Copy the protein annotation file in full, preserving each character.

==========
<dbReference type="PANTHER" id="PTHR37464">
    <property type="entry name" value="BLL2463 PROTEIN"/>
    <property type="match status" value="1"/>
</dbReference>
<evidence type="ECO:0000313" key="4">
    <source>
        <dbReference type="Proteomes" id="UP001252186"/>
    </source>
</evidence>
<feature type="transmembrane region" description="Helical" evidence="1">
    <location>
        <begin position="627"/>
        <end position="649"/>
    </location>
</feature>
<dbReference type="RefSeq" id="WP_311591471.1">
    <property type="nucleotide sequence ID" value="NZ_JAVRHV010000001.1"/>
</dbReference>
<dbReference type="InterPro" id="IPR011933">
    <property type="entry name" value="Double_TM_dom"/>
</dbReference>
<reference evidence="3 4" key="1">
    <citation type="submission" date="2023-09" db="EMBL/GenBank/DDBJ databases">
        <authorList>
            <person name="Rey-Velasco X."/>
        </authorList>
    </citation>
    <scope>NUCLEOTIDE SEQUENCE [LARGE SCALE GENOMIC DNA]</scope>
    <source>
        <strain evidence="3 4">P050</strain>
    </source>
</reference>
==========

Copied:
<dbReference type="PANTHER" id="PTHR37464">
    <property type="entry name" value="BLL2463 PROTEIN"/>
    <property type="match status" value="1"/>
</dbReference>
<evidence type="ECO:0000313" key="4">
    <source>
        <dbReference type="Proteomes" id="UP001252186"/>
    </source>
</evidence>
<feature type="transmembrane region" description="Helical" evidence="1">
    <location>
        <begin position="627"/>
        <end position="649"/>
    </location>
</feature>
<dbReference type="RefSeq" id="WP_311591471.1">
    <property type="nucleotide sequence ID" value="NZ_JAVRHV010000001.1"/>
</dbReference>
<dbReference type="InterPro" id="IPR011933">
    <property type="entry name" value="Double_TM_dom"/>
</dbReference>
<reference evidence="3 4" key="1">
    <citation type="submission" date="2023-09" db="EMBL/GenBank/DDBJ databases">
        <authorList>
            <person name="Rey-Velasco X."/>
        </authorList>
    </citation>
    <scope>NUCLEOTIDE SEQUENCE [LARGE SCALE GENOMIC DNA]</scope>
    <source>
        <strain evidence="3 4">P050</strain>
    </source>
</reference>